Treatment with antituberculous drugs or phenobarbital
Atypical causes such as pregnancy or postpartum causes, diabetes mellitus, malignant tumors, parkinsonism or other central nervous system (CNS) disorders 
Possible contributory causes include the following:
Persistent mechanical irritation of peripheral nerves
Incomplete regeneration of the peripheral nerves
Abnormal neurotransmitter activity 
Nutritional deprivation secondary to abnormal arteriovenous shunting
Central pain imprinting
Genetic or familial predisposition (suggested but not proven) 
Statistically significant associations include the following:
Cigarette smoking has been associated with RSD
Incidence of RSD is high in wartime casualties
United States and international statistics
According to various researchers, the incidence of RSD may be 2-17% following minor trauma or surgery. If causalgia is included in the broad definition, incidence can be as high as 32-35%. In the past, many subtle forms of RSD were missed, but with increased awareness of the condition, actual incidence may be much higher than initially thought.
Worldwide, no regions or population groups have been demonstrated to have a predilection for RSD.
Age-, sex-, and race-related demographics
Most patients with RSD are aged 30-55 years; the mean age is 45 years. With increasing awareness, RSD is being diagnosed in children more often; however, no studies exist pointing to a particular age distribution.
RSD is more common in women than in men; the male-to-female ratio is approximately 3:7. The ratio of upper-extremity to lower-extremity involvement is approximately 2:1. Even in children, girls are affected more frequently than boys, but peculiarly, the lower extremity is involved more frequently than the upper extremity.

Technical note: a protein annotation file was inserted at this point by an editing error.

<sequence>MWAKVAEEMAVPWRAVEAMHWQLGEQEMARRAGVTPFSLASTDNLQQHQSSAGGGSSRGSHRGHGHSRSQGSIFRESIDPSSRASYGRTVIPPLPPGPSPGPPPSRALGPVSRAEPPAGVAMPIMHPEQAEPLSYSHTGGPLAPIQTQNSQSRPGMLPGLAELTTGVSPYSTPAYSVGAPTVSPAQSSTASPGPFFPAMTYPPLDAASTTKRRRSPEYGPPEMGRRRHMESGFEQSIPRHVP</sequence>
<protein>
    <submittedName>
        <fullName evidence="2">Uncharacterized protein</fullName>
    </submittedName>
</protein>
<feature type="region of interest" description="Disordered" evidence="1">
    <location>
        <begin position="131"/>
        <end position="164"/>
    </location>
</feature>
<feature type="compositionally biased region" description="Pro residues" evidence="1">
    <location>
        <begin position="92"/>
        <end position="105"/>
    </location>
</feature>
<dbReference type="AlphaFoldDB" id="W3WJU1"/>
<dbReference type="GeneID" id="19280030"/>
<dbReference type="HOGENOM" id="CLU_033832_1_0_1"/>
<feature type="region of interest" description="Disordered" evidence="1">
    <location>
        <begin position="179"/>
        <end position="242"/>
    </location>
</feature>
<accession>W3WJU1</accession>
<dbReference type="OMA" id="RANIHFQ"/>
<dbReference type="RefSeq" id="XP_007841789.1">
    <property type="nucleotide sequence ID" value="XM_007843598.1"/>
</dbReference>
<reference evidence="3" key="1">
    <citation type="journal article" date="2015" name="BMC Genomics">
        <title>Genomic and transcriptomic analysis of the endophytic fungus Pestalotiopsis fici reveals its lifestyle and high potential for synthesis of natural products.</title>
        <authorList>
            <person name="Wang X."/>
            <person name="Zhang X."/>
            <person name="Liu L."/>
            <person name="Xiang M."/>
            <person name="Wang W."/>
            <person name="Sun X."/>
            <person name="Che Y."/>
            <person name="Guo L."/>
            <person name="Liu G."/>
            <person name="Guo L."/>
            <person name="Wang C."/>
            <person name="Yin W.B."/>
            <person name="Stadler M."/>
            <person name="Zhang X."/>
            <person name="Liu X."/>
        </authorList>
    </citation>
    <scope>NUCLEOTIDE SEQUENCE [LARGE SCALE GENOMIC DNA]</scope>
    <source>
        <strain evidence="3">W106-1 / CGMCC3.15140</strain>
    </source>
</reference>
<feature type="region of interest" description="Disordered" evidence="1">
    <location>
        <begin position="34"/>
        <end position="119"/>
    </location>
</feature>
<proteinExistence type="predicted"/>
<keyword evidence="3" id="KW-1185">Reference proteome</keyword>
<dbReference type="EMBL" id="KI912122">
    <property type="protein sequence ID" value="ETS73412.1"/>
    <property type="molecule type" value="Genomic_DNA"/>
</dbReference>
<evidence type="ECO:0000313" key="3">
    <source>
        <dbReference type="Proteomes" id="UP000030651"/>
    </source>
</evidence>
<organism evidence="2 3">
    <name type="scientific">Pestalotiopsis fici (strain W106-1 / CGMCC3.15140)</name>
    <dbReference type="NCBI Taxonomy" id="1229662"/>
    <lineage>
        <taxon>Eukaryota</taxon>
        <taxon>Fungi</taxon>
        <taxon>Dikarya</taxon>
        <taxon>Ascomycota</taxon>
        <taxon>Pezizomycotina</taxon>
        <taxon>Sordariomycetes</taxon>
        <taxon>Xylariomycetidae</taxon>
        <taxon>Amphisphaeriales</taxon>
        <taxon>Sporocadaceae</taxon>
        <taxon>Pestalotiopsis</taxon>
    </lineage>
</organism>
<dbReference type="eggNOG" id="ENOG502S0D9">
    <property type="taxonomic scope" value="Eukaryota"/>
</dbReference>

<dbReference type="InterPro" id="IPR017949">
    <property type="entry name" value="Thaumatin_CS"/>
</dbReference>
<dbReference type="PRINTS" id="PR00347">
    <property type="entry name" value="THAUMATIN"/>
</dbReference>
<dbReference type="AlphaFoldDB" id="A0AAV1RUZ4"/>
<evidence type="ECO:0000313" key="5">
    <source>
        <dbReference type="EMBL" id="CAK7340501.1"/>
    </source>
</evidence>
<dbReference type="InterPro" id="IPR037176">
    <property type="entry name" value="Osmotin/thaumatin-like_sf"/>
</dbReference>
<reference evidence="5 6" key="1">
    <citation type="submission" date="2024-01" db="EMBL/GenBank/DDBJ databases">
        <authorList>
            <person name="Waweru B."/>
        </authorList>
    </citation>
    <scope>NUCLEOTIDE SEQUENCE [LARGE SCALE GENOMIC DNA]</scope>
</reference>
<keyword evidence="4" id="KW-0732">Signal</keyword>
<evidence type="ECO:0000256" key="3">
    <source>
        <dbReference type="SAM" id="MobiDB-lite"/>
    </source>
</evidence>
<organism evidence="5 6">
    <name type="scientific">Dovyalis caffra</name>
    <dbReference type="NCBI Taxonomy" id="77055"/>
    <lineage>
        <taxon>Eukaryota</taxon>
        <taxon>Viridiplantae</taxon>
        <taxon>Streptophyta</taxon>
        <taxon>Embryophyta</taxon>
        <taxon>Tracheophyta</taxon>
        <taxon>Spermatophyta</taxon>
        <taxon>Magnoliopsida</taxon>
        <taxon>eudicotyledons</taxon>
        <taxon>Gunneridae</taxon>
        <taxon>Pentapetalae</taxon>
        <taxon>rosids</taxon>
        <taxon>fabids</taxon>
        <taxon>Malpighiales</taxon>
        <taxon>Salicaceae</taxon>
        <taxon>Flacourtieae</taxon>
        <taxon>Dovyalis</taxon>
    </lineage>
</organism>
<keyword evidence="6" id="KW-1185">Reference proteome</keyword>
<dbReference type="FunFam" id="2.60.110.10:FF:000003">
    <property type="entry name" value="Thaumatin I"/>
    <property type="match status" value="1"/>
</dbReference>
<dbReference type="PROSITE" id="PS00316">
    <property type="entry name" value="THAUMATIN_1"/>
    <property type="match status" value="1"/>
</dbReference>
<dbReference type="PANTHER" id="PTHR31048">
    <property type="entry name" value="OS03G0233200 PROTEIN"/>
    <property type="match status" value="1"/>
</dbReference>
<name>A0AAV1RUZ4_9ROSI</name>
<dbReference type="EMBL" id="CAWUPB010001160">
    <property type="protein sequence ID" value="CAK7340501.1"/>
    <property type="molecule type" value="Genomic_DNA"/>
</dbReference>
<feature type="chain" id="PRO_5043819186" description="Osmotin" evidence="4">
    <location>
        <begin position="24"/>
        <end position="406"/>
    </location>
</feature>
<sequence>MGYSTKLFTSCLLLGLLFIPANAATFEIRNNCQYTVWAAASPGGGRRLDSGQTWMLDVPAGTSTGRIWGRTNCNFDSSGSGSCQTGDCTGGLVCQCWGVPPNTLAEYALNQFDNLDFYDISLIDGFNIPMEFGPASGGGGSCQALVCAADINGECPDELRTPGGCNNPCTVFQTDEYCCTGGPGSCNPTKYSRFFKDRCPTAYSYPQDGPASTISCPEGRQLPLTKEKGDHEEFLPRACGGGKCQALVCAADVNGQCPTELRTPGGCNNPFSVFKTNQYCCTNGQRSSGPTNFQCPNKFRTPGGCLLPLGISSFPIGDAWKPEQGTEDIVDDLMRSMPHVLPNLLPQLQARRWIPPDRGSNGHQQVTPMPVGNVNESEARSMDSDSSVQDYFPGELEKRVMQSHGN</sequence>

No particular race has a predilection for reflex sympathetic dystrophy.
Mortality associated with RSD is negligible, though morbidity is extremely high. About 80% of patients with RSD diagnosed within 1 year of injury improve significantly. However, 50% of patients with untreated symptoms lasting more than 1 year have profound residual impairment.
Despite good results following intravenous sympathetic blockade and intensive mobilization techniques, weakness of the extremity resulting from RSD is seen in almost 50-65% of patients, even 18-24 months after the initial diagnosis. Full range of movement accompanying the above aggressive therapies is seen in 60-74% of patients. Prolonged morbidity is observed in about 50% of patients with psychiatric diathesis, workers' compensation claims, and lawsuits. 
Emphasize to all patients the importance of early and supervised mobilization of the affected part. Give patients a list of plaster instructions and a list of realistic goals to be achieved within a specified time interval. Any lag in achieving these objectives due to pain, swelling, or other causes should inspire concern leading to early diagnosis and institution of treatment.